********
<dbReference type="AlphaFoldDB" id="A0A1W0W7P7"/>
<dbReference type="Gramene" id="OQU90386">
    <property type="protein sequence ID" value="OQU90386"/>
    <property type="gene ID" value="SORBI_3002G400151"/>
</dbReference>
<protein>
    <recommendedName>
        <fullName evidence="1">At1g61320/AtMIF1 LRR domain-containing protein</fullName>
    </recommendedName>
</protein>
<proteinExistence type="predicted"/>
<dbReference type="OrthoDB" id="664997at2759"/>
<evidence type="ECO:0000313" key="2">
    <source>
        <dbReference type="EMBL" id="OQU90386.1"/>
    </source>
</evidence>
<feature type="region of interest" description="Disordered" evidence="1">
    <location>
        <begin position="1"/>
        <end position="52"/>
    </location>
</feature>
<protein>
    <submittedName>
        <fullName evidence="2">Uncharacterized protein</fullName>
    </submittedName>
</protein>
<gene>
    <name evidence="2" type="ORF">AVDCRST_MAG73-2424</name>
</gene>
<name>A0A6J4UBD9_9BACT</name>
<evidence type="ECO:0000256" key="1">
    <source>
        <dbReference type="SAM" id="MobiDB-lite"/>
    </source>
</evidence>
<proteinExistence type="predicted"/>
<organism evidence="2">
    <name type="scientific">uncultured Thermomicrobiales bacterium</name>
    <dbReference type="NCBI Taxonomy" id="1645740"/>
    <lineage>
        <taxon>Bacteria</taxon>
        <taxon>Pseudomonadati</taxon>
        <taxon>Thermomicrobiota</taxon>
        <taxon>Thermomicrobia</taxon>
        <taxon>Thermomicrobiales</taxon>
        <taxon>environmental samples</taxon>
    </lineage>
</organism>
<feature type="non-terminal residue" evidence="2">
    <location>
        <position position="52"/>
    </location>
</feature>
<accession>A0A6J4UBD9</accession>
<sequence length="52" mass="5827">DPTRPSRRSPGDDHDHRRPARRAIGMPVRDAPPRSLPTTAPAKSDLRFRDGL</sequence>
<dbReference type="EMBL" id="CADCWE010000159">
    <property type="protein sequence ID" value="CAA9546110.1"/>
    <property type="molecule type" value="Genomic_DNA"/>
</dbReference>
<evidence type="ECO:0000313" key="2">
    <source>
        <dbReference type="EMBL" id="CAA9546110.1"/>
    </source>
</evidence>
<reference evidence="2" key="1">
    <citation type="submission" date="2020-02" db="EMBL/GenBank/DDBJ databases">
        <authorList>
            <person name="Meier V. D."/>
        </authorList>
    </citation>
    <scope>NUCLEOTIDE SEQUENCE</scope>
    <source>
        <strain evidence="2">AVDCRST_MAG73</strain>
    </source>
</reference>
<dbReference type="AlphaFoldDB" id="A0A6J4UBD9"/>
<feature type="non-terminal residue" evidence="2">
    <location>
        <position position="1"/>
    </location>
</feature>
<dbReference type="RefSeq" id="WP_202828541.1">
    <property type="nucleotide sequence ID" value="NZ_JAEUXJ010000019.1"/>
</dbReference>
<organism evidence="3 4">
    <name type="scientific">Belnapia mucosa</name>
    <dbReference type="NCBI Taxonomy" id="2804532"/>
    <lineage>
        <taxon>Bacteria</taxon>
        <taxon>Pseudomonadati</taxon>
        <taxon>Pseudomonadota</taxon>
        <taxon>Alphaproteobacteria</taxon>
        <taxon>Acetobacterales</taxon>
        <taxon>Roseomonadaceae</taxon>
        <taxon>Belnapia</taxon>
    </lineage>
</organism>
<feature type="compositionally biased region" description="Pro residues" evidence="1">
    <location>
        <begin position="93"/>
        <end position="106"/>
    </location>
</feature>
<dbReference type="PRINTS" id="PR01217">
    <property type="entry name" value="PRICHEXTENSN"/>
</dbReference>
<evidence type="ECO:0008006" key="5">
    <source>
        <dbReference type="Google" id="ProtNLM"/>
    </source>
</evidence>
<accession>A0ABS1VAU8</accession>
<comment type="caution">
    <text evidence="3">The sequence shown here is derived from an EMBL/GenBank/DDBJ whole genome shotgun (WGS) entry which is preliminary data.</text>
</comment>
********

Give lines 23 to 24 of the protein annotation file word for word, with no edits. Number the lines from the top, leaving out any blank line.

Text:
</feature>
<protein>